In particular, how the string-to-term specialized parser deals with list syntax upon input. To read something of type nil (or a supertype like list), it allows the [] notation, provided that nil has been declared with arity 0. To read cons (or a supertype like list), it allows the [a,b|c] notation (provided that cons has been declared with arity 2 and the second element can also be a cons) as well as the [a,b,c] notation (provided that cons has been declared with arity 2 and the second element can be either another cons or a nil, and nil has been declared with arity 0).

Term casts

Suppose you have a union type as follows:

:- union(pachyderm, [elephant,rhino]).

Upcasts from a subtype to a supertype are implicit:

elephant e;
pachyderm p = e;    
pachyderm p = e.to_pachyderm();   // explicit version, if necessary
Don't use the cast syntax (pachyderm)e. It will work correctly for upcasts, but might be misinterpreted as a constructor call for downcasts, so be safe and avoid it entirely.

Downcasts are explicit, and are checked at runtime:

pachyderm p = ...;
if (p.is_elephant()) {
  elephant e = p.to_elephant();
  return e.trunk();
}
pachyderm p = ...;
try {
  elephant e = p.to_elephant();
  return e.trunk();
} 
catch (std::exception &e) {
  cout << "This is an exceptional rhino";
}

Sidecasts work like downcasts:

Sidecasts are broken right now eeraT 00:48, 20 Jul 2004 (EDT)

:- union(swimmer,[goldfish,whale,dolphin]).
:- union(mammal,[horse,whale,dolphin]).
mammal m = ...;
if (m.is_swimmer()) {
  return m.to_swimmer().left_fin();  // actually returns something in an unnamed
                                     // union type [whale,dolphin]
} 
In particular, sidecasting from foo_antecedent=[a,b,c] to times=[c,d,e] should produce something of type c, not of type [c,d,e], so that further methods on it will take advantage of the type knowledge about the particular kind of times (multiplicative) expression that we are dealing with. This is especially useful in something like
if (a.is_times()) {
   bar b = a.to_times().first();    // knows the type of first, so no cast needed
   cout << a.to_times().second();   // knows the type of second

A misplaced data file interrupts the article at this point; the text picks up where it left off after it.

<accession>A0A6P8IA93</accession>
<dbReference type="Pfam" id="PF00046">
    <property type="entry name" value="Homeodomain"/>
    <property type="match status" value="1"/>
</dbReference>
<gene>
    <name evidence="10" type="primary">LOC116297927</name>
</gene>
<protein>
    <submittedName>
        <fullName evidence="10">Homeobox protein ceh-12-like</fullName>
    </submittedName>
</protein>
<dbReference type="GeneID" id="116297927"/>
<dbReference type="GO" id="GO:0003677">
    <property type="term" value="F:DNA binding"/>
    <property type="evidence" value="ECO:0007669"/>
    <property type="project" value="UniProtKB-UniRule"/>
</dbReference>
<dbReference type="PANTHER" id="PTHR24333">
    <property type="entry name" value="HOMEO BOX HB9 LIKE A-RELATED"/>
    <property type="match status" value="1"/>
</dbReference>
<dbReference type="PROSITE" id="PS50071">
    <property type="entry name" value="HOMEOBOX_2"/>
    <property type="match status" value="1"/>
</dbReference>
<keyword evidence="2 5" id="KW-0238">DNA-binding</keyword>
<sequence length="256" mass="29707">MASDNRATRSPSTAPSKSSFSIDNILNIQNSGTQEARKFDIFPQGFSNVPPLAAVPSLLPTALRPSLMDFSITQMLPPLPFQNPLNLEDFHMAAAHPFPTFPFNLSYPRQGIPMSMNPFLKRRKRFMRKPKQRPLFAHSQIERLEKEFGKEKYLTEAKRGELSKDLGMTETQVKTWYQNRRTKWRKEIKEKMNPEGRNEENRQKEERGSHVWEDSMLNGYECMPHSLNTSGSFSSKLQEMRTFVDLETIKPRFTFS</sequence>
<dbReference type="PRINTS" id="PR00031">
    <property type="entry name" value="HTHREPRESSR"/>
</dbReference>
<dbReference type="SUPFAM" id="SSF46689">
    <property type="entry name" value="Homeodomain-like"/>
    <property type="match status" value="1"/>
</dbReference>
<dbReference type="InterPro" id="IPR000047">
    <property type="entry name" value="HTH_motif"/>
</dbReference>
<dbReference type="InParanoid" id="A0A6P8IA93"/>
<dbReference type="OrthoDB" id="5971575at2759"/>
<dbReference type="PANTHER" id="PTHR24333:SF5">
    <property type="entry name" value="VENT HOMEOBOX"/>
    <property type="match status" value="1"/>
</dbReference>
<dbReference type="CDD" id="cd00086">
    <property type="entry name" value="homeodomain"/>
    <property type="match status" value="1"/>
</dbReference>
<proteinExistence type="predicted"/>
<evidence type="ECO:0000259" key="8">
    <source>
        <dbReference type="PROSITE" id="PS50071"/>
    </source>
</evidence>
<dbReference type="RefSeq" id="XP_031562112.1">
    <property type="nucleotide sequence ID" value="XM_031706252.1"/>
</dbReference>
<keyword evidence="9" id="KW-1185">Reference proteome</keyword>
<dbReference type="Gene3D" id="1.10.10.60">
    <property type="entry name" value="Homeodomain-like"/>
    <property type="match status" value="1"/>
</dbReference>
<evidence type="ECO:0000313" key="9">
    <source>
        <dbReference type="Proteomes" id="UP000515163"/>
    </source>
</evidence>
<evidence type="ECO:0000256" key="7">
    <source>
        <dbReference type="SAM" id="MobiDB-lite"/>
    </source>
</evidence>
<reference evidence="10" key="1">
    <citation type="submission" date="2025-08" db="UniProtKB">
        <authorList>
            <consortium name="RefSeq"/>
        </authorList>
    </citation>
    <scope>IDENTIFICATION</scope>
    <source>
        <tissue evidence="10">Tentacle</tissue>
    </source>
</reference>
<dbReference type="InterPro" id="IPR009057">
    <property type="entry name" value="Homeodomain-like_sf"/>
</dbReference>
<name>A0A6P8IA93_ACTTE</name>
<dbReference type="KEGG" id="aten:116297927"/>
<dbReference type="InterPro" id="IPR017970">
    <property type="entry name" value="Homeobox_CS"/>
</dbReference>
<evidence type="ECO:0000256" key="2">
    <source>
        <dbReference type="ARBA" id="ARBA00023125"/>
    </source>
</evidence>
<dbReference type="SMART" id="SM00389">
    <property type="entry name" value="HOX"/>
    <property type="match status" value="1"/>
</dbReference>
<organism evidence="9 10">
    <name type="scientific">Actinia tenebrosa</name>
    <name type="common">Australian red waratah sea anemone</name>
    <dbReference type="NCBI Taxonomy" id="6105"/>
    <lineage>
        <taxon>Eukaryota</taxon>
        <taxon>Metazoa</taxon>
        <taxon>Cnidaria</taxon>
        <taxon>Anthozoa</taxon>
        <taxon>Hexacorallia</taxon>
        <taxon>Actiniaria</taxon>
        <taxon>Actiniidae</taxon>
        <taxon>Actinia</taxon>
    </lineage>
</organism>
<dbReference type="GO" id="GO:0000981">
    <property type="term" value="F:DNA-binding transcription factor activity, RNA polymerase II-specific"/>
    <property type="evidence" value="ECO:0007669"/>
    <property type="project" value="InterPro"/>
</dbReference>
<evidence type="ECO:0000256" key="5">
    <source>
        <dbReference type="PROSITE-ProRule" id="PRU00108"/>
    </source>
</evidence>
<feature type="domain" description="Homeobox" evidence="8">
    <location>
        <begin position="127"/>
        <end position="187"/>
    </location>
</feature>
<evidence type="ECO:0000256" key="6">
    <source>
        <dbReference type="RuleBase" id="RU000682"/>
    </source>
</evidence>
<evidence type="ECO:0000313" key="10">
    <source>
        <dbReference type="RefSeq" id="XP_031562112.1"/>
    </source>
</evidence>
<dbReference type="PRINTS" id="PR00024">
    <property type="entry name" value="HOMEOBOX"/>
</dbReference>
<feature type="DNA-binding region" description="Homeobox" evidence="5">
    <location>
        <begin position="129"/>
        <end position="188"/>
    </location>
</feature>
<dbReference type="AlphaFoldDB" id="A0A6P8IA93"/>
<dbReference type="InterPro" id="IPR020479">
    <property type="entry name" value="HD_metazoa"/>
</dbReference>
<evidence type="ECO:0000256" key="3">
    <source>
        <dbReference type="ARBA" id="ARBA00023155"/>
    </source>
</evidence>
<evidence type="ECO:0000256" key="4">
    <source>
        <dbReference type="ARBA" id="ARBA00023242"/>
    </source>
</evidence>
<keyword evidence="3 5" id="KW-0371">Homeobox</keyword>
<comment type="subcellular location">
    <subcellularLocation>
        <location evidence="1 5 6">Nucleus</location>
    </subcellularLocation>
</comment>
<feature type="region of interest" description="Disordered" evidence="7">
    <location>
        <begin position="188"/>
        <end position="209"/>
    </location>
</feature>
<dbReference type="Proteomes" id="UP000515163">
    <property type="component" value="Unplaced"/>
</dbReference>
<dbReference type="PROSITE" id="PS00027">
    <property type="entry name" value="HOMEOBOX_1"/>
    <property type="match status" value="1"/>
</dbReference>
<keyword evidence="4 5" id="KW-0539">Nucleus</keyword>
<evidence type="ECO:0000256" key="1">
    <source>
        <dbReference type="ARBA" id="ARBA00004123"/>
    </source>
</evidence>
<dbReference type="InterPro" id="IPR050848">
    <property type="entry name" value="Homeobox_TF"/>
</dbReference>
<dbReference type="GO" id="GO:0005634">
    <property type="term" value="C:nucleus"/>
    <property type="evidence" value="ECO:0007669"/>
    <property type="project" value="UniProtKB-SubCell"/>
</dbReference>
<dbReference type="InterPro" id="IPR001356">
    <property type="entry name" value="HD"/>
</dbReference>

}

Methods to analyze terms

  • is it of type foo? (The is_foo() method; note when this is/isn't defined. Also note the to_foo() typecast; I think this is documented elsewhere in the wiki.)
  • get the base type (see Type object)
    • note issues with C names for operators like + and * (including the current yucky semiring hack where everything comes out as times)
  • number of arguments
  • argument accessors
    • named accessors.
    • numbered: arg0, arg1, etc.
    • function-style: argc, arg(0), arg(1), etc.
    • explanation of accessors for union types

The first argument is also called arg0, the second argument is also called arg1, etc. So if the type declaration is

  foo(int x, list y)

then the methods x and arg0 do the same thing. This is especially useful for unnamed fields:

  foo(int, list)

is equivalent to

  foo(int arg0, list arg1)

If foo is a union type, then it will have an x accessor if at least one subtype of foo has an x accessor. If foo is a union over

    foo1(list x)
    foo2(list x, string y)
    foo3(string y, list x)

then its x accessor will have return type list, whereas if it is a union over those and also

    foo4(string y, int x)
    foo5(string y)

then its x accessor's return type will be the union type [list,int,null]. If such a type does not already exist in the Dyna program, then one is added on the C++ side and is given an arbitrary name such as union72.

Methods to analyze patterns

If you declare

:- structure(constit(string nonterm, int start, int end)).
:- pattern(mypattern, constit("np",I,I)).

then mypattern acts like a subclass of constit. A mypattern object has all the usual constit accessors, although it may be able to implement them more efficiently: for example, mypattern::nonterm() or mypattern::arg0() always returns np.